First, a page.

Miller v. Bingham County, 8518

CourtUnited States State Supreme Court of Idaho
Writing for the CourtSMITH; McQUADE, Justice, with whom KEETON
Citation79 Idaho 87,310 P.2d 1089
PartiesMervin H. MILLER, Claimant-Respondent, v. BINGHAM COUNTY, State of Idaho, Employer, and State Insurance Fund, Surety, Defendants-Appellants.
Docket NumberNo. 8518,8518
Decision Date02 May 1957

Page 1089

310 P.2d 1089
79 Idaho 87
Mervin H. MILLER, Claimant-Respondent,
BINGHAM COUNTY, State of Idaho, Employer, and State Insurance Fund, Surety, Defendants-Appellants.
No. 8518.
Supreme Court of Idaho.
May 2, 1957.
Rehearing Denied May 27, 1957.

[79 Idaho 88]

Page 1090

Graydon W. Smith, Atty. Gen., Glenn A. Coughlan, Asst. Atty. Gen., for appellants.

[79 Idaho 89] Anderson & Beebe, Blackfoot, for respondent.

SMITH, Justice.

It is admitted that respondent on March 25, 1955, at the time of the happening of the event hereinafter described, was engaged in the duties of his employment; also, that some eight hours afterward he evidenced a personal injury which had resulted in violence to the physical structure of his body, in that he had suffered a hemorrhage of a branch of an artery supplying the right cortex of his brain, which produced complete and permanent paralysis of his left arm and left leg.

Respondent, as weed control supervisor of appellant Bingham County, with headquarters at Blackfoot, after attendance to duties pertaining to his employment at Boise, was returning to Blackfoot in a motor vehicle furnished him by his employer. When he had reached a point on the highway[79 Idaho 90] near King Hill he was subjected to an event in respect to which the Industrial Accident Board found, in accordance with the evidence, as follows:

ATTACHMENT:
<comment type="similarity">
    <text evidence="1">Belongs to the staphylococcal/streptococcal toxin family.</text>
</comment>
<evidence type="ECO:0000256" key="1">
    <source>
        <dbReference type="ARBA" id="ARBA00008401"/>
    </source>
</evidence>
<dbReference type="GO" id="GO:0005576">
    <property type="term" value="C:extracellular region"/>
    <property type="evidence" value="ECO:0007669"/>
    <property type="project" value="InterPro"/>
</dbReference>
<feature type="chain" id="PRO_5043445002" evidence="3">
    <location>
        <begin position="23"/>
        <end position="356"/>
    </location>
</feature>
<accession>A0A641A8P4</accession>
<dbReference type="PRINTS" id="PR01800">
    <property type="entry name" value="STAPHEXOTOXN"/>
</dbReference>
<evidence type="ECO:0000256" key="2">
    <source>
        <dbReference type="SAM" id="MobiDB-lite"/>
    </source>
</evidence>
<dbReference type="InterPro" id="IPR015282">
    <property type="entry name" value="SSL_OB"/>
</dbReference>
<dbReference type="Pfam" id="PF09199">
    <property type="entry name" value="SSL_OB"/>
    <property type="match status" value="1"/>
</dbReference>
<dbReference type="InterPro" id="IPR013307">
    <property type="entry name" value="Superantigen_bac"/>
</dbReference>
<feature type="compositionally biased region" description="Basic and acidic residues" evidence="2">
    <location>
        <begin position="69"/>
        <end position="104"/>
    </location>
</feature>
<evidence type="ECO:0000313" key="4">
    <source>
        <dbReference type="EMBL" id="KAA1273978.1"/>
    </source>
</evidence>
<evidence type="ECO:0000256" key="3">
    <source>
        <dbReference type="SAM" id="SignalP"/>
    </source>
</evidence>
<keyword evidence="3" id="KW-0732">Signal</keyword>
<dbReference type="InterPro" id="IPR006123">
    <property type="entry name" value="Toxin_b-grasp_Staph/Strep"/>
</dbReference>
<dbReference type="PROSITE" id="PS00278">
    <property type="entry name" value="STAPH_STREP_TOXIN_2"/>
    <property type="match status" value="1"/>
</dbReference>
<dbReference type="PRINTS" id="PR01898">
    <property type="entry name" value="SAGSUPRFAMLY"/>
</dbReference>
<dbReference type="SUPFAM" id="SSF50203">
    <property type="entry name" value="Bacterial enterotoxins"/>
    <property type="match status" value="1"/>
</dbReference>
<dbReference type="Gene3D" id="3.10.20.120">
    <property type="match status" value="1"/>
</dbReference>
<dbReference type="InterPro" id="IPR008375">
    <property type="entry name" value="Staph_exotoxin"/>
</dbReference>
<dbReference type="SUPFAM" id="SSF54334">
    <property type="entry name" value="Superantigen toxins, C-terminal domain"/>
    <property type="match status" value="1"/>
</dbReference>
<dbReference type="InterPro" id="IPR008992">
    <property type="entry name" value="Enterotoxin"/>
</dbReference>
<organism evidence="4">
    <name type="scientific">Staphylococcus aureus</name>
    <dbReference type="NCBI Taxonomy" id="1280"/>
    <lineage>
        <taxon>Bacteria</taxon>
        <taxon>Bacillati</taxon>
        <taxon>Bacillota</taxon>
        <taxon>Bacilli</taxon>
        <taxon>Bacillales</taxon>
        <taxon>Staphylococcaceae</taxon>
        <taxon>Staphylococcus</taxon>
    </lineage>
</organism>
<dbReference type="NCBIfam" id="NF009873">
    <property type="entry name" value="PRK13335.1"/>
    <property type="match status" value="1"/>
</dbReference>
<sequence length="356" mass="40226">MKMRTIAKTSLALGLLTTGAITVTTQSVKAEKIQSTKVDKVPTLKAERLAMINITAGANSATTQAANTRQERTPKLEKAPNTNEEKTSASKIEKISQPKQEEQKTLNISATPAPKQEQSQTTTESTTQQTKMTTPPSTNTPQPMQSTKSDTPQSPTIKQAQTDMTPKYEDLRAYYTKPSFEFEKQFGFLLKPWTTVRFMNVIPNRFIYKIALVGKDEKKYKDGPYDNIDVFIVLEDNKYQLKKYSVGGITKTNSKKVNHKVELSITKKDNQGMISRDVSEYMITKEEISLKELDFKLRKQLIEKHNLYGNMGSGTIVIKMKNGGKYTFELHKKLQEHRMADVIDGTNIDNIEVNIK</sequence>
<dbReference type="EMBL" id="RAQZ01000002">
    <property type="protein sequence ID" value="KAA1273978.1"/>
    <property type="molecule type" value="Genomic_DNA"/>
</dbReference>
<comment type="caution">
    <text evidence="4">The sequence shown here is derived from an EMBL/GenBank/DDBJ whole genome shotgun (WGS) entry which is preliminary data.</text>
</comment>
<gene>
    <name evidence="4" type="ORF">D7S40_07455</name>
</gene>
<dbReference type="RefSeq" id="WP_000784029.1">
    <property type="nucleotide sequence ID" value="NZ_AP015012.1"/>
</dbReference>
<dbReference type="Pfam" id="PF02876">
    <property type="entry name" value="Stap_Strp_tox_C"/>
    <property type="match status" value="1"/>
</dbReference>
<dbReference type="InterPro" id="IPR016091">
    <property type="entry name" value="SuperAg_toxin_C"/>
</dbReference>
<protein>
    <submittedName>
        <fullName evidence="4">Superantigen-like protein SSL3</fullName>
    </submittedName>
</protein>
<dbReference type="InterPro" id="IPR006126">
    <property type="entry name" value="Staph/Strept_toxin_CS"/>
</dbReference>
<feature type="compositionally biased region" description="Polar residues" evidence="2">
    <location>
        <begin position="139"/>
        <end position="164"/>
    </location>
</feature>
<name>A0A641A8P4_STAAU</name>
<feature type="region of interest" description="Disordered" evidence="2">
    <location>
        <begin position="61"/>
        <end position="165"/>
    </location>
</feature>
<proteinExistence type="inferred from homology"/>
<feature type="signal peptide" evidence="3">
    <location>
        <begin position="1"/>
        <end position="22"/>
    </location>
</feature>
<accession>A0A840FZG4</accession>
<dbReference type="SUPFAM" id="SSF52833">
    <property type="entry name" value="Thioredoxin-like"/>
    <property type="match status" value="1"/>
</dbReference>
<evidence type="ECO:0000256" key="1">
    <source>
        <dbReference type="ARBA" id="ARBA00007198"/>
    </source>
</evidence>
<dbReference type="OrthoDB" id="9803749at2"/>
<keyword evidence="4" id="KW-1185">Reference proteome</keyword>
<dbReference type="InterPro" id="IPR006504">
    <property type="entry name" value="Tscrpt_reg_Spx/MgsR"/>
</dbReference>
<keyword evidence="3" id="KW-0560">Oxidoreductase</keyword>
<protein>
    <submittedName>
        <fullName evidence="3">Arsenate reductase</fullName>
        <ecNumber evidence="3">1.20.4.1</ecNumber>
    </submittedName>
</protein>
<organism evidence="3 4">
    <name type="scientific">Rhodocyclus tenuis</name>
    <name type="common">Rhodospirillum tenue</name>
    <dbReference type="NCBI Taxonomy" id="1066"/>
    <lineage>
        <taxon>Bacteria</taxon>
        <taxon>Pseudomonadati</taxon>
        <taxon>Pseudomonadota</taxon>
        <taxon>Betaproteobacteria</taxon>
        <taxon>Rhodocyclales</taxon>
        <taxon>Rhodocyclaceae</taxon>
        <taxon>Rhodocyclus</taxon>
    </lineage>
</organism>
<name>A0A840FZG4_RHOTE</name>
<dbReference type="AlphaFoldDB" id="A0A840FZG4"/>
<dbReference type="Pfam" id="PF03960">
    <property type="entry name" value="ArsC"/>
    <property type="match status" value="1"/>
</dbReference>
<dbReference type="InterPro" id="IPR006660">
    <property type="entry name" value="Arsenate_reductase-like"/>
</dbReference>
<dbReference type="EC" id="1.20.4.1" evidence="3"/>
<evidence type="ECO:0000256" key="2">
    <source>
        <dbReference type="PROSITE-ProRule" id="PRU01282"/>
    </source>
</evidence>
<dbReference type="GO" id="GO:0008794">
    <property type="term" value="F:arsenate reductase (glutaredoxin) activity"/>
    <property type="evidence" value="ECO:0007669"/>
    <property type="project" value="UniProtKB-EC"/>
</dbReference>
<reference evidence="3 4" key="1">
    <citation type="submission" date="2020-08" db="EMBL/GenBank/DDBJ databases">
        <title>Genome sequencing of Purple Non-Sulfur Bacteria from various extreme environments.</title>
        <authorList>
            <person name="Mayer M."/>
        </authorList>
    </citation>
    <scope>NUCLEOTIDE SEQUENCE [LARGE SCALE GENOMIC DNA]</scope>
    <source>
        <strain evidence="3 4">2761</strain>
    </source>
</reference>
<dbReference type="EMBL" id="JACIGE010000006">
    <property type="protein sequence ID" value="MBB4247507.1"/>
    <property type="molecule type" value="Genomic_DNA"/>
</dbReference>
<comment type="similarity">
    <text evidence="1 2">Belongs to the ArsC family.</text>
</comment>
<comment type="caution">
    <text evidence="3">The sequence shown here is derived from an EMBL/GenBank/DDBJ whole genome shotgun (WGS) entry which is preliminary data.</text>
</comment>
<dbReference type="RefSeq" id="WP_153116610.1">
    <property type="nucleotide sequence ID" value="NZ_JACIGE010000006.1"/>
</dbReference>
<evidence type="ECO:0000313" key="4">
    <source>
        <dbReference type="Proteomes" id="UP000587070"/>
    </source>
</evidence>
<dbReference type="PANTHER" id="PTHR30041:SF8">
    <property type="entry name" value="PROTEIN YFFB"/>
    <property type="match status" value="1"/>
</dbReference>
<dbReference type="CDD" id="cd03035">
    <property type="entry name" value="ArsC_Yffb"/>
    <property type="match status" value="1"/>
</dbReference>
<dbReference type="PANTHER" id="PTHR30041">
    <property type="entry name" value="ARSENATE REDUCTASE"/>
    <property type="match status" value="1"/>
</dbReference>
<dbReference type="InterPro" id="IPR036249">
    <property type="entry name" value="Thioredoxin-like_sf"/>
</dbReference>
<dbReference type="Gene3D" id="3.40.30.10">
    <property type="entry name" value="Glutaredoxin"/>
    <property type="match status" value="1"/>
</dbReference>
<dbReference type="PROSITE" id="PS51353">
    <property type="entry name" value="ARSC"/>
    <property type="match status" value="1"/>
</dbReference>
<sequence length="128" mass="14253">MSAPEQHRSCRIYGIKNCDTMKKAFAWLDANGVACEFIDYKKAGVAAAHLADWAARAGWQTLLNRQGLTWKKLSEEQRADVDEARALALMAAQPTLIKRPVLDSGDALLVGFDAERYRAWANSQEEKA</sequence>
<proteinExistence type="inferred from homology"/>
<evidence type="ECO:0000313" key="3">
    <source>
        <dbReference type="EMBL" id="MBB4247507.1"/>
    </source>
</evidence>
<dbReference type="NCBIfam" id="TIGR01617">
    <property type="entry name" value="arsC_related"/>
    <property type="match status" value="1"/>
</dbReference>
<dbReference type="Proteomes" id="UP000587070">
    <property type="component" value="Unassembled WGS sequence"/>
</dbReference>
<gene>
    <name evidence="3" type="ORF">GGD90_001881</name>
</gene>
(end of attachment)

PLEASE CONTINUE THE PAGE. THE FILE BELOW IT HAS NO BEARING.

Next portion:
'Claimant * * * was suddenly and without warning involved in a near collision with another vehicle traveling in the same direction; said other vehicle swerved into the path of claimant's vehicle while said claimant was lawfully attempting to overtake and pass said other vehicle; by sudden and full application of brakes and swerving his vehicle; claimant avoided and narrowly missed striking said other vehicle by a margin of approximately four feet and while both automobiles were traveling at a rate of speed estimated to be fifty miles per hour; said other vehicle, containing several small children, never stopped.'

Appellants by their assignments of error contend that the Board erroneously found that respondent received a personal injury caused by an accident arising out of and in the course of his employment.

I.C. sec. 72-201 provides in part:

"Accident,' as used in this law, means an unexpected, undesigned, and unlooked for mishap, or untoward event, happening suddenly and connected with the industry in which it occurs, and which can be definitely located as to time when and place where it occurred, causing an injury, as defined in this law.' (Emphasis supplied.)

'The terms 'injury' and 'personal injury,' as the same are used in this law, shall be construed to include only an injury caused by an accident, as above defined, which results in violence to the physical structure of the body. * * *.'

Page 1091

The described event fulfills certain of the requirements of the statutory definition of an accident, since it was unexpected, undesigned, unlooked for and unforeseen; it happened suddenly, and was connected with the industry, and was definitely located as to time and place where it occurred. However, a further statutory requirement must be met, i. e., such event, to constitute an accident within the purview of the workmen's compensation law, must have caused the personal injury.